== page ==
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Author Topic: PC241: Everything You Were Looking For  (Read 2345 times)
Talia
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« on: January 04, 2013, 07:54:05 AM »

PodCastle 241: Everything You Were Looking For

by Samantha Henderson

Read by Wilson Fowlie (of the Maple Leaf Singers)

Originally Published in Bourbon Penn. Read it here.

Never explore a cave alone like I just did. Here at the entrance, the roof domes high in the weak light, but at the back you’ll see it starts to narrow. I just went half a mile in.

I found a crack in the back, wide enough to squeeze through if I turn sideways and hold my breath. I stood at the maw and waited for a while, listening, waiting for my breathing to quiet. At last I turned the flashlight off.

And in the dark I heard it, faintly, far back there. The chanting. It fades in and out though the passages inside the mountain. Because they are on the move; they are always on the move.

I’ve found them. I’ve found her.


Rated PG, but it’s not for the faint of heart.

Listen to this week’s PodCastle!
« Last Edit: January 25, 2013, 12:15:14 AM by Talia » Logged
InfiniteMonkey
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« Reply #1 on: January 05, 2013, 07:38:08 PM »

The best part of the story is the harrowing section where our narrator's wife falls into the cave. It's so well done, in fact, that it makes the listener forget the first part of the story, where we know he's been reunited with her. I liked the setup of that.

And it's always nice to hear Wilson Fowlie's voice.
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Max e^{i pi}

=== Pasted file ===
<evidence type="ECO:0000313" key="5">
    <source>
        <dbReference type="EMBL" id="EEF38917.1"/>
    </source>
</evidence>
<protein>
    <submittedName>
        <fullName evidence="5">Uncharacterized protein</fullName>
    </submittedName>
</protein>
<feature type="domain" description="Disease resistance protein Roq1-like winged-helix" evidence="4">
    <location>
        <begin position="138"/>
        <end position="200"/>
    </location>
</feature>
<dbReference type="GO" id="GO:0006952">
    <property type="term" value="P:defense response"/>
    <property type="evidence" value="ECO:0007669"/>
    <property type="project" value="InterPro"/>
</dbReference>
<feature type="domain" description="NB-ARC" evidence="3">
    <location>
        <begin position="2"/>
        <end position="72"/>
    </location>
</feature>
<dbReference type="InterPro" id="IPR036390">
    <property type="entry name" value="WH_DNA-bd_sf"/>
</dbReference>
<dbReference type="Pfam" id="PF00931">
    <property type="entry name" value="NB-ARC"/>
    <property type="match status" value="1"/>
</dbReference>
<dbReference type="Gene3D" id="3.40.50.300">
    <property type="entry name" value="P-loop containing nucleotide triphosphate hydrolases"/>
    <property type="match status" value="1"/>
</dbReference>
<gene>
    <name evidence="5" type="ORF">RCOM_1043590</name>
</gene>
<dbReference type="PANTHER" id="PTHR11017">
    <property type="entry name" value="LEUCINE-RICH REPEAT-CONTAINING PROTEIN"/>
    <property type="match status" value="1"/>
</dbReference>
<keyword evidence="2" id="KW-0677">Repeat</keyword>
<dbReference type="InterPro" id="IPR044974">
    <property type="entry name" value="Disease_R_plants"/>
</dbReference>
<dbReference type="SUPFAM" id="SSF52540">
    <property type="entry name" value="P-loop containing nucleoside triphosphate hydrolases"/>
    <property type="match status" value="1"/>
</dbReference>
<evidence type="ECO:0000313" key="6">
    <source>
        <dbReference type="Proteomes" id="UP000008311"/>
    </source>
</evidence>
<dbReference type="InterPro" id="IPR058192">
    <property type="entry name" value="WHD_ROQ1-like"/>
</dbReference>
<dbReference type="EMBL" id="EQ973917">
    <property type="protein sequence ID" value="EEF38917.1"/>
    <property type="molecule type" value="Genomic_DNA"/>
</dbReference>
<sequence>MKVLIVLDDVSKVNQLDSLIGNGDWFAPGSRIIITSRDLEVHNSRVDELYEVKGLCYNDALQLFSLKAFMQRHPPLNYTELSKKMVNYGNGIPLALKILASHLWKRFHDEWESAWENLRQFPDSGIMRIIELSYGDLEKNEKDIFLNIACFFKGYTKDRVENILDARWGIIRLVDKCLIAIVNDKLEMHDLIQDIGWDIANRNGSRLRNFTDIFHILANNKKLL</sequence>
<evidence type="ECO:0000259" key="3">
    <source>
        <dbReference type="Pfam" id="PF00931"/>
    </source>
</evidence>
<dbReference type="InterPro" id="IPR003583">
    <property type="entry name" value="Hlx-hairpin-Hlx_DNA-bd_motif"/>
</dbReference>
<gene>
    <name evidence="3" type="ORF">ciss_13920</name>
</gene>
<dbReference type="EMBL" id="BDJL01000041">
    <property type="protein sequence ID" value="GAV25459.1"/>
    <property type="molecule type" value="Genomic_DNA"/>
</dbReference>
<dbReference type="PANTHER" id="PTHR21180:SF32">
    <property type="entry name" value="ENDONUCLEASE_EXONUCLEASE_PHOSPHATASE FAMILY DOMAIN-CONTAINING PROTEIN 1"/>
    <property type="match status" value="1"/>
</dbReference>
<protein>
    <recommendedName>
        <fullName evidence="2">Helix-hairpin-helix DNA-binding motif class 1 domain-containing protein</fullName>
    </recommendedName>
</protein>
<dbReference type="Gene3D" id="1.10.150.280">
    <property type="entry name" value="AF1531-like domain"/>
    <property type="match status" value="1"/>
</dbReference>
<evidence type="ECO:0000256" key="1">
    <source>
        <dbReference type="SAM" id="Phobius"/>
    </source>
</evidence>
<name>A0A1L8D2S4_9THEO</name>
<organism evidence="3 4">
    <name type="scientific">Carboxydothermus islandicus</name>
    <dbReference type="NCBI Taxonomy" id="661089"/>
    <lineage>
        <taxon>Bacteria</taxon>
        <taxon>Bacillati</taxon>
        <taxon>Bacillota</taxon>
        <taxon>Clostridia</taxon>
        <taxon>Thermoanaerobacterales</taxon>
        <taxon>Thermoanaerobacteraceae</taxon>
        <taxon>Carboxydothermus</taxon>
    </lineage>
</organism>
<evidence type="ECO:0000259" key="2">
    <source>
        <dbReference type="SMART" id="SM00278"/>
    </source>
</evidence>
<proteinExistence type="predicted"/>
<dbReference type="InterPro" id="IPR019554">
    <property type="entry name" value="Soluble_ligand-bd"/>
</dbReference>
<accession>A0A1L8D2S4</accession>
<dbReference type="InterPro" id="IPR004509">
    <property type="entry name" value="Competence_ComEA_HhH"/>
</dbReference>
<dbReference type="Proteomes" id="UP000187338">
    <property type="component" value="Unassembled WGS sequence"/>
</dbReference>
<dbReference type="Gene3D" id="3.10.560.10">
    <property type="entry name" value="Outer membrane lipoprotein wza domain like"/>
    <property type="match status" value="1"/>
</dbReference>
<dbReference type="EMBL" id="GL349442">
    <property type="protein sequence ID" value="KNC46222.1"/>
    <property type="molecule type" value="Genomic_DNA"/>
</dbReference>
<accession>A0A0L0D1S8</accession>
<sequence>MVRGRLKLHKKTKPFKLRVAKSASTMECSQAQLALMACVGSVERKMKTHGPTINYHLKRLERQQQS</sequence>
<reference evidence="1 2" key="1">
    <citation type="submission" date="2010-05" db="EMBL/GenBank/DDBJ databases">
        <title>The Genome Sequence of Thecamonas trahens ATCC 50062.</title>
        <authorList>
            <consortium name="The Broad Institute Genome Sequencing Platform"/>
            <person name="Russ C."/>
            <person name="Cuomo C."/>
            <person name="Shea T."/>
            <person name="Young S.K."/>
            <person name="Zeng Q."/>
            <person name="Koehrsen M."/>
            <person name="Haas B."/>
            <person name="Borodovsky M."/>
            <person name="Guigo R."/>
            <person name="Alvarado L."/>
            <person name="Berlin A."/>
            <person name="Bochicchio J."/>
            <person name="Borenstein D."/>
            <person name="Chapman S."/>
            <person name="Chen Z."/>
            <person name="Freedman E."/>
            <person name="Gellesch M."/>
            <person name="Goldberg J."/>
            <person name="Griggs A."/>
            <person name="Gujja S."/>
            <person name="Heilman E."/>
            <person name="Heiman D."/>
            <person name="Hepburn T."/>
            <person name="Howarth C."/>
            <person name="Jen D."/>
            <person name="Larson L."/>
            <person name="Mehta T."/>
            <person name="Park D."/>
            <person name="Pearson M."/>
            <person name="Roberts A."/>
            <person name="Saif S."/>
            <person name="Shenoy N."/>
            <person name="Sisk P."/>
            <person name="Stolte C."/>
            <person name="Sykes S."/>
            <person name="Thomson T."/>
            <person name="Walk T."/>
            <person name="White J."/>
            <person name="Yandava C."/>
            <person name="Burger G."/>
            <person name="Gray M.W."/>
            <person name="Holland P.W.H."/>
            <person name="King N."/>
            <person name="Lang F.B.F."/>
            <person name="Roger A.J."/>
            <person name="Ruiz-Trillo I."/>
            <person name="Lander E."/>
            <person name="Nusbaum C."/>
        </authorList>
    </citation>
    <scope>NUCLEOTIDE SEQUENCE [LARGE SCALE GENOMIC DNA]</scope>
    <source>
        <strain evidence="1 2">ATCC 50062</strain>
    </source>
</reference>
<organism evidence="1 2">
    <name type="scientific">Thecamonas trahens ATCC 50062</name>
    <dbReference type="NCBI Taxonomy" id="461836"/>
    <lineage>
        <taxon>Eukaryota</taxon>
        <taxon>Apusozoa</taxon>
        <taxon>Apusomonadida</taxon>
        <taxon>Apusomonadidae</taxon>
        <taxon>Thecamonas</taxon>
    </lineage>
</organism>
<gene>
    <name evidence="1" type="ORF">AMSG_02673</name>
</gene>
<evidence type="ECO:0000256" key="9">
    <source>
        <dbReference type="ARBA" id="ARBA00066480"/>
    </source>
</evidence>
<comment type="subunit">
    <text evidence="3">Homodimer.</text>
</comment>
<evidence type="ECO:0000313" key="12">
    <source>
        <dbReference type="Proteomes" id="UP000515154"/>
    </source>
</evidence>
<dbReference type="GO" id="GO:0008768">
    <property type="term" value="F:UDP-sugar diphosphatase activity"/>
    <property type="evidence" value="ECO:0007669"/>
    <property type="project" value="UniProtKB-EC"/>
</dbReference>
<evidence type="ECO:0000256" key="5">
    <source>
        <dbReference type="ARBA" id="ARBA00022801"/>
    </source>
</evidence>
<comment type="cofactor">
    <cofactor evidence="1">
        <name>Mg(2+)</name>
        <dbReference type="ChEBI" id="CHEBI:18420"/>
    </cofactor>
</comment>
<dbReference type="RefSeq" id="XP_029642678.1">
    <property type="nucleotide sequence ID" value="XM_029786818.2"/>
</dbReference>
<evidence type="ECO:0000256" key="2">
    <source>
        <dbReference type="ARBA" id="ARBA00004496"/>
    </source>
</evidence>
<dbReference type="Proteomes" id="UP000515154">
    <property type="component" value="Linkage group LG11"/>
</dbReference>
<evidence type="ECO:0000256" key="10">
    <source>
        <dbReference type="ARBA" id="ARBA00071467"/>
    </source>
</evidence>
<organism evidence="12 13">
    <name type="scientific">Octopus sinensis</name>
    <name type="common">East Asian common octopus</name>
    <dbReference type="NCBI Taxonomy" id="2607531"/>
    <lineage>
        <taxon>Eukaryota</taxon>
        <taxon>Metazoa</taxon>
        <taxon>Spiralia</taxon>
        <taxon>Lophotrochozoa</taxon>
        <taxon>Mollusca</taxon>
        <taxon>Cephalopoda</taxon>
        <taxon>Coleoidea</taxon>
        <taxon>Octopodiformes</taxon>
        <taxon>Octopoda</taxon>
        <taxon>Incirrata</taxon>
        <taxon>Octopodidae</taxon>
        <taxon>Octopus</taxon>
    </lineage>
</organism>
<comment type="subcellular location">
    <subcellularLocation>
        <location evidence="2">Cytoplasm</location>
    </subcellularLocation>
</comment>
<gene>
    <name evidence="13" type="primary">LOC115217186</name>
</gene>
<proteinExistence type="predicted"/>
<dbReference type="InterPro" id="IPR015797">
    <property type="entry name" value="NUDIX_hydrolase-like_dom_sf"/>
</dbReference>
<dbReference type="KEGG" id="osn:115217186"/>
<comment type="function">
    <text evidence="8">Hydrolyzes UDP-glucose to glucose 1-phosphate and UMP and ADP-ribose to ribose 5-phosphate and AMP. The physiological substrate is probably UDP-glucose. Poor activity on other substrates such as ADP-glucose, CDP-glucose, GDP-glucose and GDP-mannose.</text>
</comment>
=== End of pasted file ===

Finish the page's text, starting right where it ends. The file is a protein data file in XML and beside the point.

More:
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« Reply #2 on: January 07, 2013, 01:47:14 PM »

The best part of the story is the harrowing section where our narrator's wife falls into the cave. It's so well done, in fact, that it makes the listener forget the first part of the story, where we know he's been reunited with her.
Yes. I was so enthralled that I had to remind myself that we already know they didn't rescue her. But I was still on tenterhooks. "Maybe the rescue crew will get her. It looks like they might!"

Of course a very well done job, Mister Fowlie. The tones, the inflection, the fake accents.... excellent.

This story struck a cord with me. I'm newly married, and listening to this story, I felt the love that Paul and Mellisa had for each other. I really felt it. When I finished this I had to hurry home and give my wife a huge hug and just hold her for a few minutes.
That is why we have literature, to touch us in ways we never thought were possible from mere words.
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Sir Postsalot
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« Reply #3 on: January 09, 2013, 09:42:57 AM »

This story did very well conveying an emotional point of view.  I felt like I could understand the character's anxiety and fear and love.   I could do without the jumping forward/back/forward format as usual, but the story was good despite that.  The ending didn't do a lot for me but the journey was good enough that it didn't bother me.
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Devoted135
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« Reply #4 on: January 10, 2013, 12:05:15 PM »